Nautilus and Free Weights - The Controversy - The Truth
Reprinted from The Main Line Times 4/12/84
Foreword - C. A. English, M.D.
Bryn Mawr Sports Medicine Clinic
The results of improper exercise fill an orthopedist's office daily. These are usually seen as the result of an acute injury, or more commonly, the over-35 year old whose resultant degenerative musculo-skeletal changes have become symptomatic.
I strongly feel the use of slow weight training, as opposed to fast, violent or explosive weight exercises, lessens the chance of immediate injury or later progressive degenerative changes.
Properly supervised training as described herein on Nautilus equipment would result in maximum gains with minimal injury potential.
C.A. English, M.D.
Bryn Mawr Sports Medicine Clinic
Through the last years of the 1970's right up to 1984, the hottest topic still raging in the exercise arena is the question: "Which is superior for building muscular size and strength, Nautilus machines or free weights?” These are the two most widely used tools in the gyms, strength rooms and fitness centers in the United States. Most of the discussion thus far has been based strictly on opinion, hearsay, and the written word in the latest trade journal or muscle magazine, listing the current routines of popular physique champions. Virtually none of the discussion has been based on established medical information (of which there is precious little), basic physics, or cause and effects of muscular strength and size. Am I getting too technical? It's about time someone did! Because, if the facts are not generated soon, the entire field of strength-training will dig itself an early grave from which it will not likely escape in time for the current generation to reap its enormous potential value. For, if the truth were known, the field of exercise, though gaining in popularity is "faddish", a religion to some; but in respect to results, in many quarters, it has been marching steadily backwards. I would conservatively estimate that for every unit of benefit derived from today's strength-training routines practiced in weight rooms across the country, there are at least ten (10) units of damage--and that does not include the cripples and the deaths. How many times have we heard, "Only free weights, not machines, build bulk.” This should tell the intelligent listener that the person issuing such a statement knows little or nothing about the cause and effect of exercise. If properly utilized, free weights or Nautilus machines will stimulate the skeletal muscles of the body to respond. And if the tools are utilized properly--which in most instances they are not-- results can be stimulated safely, sensibly, and fast.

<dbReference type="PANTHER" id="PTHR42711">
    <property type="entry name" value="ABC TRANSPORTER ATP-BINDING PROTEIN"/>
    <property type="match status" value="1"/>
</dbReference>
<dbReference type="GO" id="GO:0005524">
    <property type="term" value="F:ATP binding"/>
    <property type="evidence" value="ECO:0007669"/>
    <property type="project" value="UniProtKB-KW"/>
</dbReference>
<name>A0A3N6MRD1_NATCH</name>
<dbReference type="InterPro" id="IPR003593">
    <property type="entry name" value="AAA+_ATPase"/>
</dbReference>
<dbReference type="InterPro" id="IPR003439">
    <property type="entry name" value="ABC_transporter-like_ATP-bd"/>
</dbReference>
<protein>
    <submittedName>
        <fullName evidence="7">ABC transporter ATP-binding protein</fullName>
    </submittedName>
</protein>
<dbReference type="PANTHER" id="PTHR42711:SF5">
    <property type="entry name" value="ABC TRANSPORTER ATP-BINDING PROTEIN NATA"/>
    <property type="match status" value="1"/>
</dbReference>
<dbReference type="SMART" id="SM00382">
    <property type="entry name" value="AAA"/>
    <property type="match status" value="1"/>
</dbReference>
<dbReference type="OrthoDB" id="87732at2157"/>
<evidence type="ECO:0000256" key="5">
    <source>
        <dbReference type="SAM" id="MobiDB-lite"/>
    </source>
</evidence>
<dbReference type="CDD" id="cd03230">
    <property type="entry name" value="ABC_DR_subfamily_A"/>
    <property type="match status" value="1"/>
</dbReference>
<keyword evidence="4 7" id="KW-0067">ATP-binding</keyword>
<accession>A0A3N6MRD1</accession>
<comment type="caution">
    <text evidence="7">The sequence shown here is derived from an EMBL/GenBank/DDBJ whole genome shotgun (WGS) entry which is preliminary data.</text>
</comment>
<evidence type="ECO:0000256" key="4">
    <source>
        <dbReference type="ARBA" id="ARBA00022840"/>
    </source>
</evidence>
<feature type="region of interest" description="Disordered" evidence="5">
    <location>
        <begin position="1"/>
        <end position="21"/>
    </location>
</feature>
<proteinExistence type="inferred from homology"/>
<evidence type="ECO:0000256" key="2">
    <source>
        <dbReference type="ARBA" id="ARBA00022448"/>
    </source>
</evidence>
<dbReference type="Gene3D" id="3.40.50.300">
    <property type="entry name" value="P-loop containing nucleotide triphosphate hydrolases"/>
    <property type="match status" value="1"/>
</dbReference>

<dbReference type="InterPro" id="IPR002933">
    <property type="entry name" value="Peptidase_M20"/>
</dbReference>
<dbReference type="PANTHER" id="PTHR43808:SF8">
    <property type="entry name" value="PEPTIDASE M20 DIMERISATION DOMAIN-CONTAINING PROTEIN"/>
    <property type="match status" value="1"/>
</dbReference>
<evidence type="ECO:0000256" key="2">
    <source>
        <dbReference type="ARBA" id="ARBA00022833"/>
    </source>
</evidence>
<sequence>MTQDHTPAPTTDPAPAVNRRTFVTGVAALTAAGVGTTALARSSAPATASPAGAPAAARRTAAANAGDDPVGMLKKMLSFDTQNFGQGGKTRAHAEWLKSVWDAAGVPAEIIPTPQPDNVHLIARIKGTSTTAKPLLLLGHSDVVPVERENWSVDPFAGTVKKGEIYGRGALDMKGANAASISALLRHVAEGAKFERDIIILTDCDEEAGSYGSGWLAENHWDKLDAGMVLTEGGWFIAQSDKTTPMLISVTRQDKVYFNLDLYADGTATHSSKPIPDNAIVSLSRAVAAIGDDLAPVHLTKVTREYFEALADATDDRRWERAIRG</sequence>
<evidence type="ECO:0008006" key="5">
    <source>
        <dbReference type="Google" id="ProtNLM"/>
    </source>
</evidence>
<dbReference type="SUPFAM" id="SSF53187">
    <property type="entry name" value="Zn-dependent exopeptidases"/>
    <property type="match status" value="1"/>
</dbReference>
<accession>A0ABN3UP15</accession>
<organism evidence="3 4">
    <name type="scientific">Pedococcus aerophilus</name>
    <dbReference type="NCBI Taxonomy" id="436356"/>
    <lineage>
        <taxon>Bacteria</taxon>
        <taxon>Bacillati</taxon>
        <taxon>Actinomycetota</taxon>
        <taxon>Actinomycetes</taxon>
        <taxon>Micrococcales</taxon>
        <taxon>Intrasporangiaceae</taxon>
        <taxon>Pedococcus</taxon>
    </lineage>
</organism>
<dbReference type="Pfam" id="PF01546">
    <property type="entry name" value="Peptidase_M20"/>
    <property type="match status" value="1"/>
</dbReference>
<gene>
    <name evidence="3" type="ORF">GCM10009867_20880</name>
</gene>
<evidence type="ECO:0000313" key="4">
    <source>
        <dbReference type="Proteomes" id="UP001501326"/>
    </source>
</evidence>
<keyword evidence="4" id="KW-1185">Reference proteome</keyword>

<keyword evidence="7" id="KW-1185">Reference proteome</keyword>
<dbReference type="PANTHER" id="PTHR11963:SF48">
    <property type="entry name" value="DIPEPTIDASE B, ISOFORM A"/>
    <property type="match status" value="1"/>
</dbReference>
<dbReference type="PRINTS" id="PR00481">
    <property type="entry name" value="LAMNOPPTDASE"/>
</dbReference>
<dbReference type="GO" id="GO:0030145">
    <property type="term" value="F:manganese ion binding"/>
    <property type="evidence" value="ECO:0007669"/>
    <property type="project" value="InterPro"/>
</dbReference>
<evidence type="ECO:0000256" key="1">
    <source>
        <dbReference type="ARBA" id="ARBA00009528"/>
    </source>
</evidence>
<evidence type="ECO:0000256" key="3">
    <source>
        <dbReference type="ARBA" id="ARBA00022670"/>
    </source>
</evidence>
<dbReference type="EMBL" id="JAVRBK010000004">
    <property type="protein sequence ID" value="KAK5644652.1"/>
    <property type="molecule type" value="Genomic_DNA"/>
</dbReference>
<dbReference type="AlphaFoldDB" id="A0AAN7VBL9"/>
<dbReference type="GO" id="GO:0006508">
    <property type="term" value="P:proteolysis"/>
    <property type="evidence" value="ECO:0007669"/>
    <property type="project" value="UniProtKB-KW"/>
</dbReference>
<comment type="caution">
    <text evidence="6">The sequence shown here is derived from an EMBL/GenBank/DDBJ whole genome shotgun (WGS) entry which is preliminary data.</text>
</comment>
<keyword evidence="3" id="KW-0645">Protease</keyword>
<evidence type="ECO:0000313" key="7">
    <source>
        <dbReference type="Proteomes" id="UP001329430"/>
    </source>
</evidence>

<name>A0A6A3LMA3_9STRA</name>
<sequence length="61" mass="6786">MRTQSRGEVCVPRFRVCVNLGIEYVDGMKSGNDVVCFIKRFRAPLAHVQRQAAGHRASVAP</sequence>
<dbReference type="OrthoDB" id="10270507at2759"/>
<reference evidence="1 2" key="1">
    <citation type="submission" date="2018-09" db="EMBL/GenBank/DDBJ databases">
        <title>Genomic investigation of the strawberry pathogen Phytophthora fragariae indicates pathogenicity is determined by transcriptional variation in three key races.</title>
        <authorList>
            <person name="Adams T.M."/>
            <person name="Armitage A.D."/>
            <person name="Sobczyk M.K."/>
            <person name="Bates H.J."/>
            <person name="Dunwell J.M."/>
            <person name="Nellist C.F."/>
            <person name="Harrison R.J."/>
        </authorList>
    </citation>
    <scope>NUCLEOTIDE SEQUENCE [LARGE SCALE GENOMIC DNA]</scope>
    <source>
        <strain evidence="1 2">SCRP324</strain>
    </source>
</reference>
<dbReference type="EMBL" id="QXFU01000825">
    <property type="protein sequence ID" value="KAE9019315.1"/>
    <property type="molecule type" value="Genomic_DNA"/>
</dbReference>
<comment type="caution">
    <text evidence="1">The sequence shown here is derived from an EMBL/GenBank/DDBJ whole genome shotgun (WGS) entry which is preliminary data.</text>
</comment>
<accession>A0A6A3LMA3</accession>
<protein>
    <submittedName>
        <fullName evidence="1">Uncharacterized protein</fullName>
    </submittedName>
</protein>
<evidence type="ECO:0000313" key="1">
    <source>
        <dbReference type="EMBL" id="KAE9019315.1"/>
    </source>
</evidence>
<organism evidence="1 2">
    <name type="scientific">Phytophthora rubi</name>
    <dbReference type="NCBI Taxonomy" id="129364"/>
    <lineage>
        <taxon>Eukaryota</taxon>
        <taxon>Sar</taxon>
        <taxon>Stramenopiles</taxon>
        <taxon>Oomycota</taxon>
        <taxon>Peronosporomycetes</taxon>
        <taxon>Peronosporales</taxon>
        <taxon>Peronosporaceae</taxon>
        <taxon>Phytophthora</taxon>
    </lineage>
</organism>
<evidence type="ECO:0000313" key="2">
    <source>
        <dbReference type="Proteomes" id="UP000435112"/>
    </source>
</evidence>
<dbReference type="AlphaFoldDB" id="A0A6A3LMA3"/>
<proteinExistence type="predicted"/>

What we have, however, is hundreds, if not thousands, of people in responsible positions telling kids the "best way" to train. How these "experts" got into responsible positions in the first place is ridiculous, if not pathetic. Some twenty years ago, I was assigned the position of strength coach of the football team of a major university. Not because I understood the value of proper strength training--at the time I knew nothing of value about strength training--but because I "looked the part". I had big muscles and the football coach thought so too. So I was placed in charge of the strength program of one of the' nation's foremost "powerhouse" football teams. And I proceeded to train them in a manner that was of no value at best, and in some cases, nearly destructive. I could not at the time understand it. After all, it did work for me, didn't it (despite a few nagging injuries)? Never mind the fact that it didn't work for anyone else. I didn't understand that at the time, but I do now. It took me many years and many injuries to realize that there is a right way and a wrong way to lift weights. And most people today do it the wrong way.
Every mistake that I made coaching strength training to athletes twenty years ago is being repeated today at every level--from the high schools to the pros, and the situation is even worse. Only after I was unable to stimulate results either for myself or the athletes that I trained, did I finally wake up! I finally realized that I was on a treadmill, a dangerous treadmill at that, going nowhere fast and usually creating injuries--thus, going backwards. Experience does not produce learning, but without experience no learning at all is even possible. Change does not produce improvement, yet without change even the slightest possibility of improvement is impossible.
Today, coaches, teachers, even trainers and therapists, in many instances, glean most of their information on strength-training not from the scientific or medical communities, but from the high-gloss, low-tech, "glitzy" muscle magazines. Upon thorough (one minute's worth) inspection it is obvious that the publication in hand is geared basically to the 12 - 15 year old "kid" (maybe also to the 20 - 30 or even 40 year old "kid") searching for the elusive "secret"--the way to big muscles--the way the champs do it! The magazine then lists the weight workout of the latest Mr. Muscle telling the four-hour a day, six-days a week training program that transformed Mr. Muscle from a 99 pound weakling into 225 pounds of shapely muscular mass. And the 12 - 15 year old kid believes what he just read. And, pitifully, so does the 20, 30 and 40 year old "kid"--which would be funny, if it wasn't pathetic. And the problem doesn't stop here. The strength coach, who should know better, reads this pulp as if it were the Bible and has his athletes or bodybuilders follow these phony workouts to the letter. And here, folks, is the truth.
Almost every article written in most muscle magazines in the last twenty (20) years (geared to building bigger muscles) has been outright nonsense. The article by-lined by the champ(?) lists a 3 - 4 hour a day, 6-days a week workout in which, of course, he says he trains "hard". Such a workout, by its very nature, could not be "hard". If it were, it would probably kill him. It certainly would not build muscles. You don't believe me! Well, try 6-days a week, 3 - 4 hour "hard" workouts for one day yet alone for six days--see you in the morgue!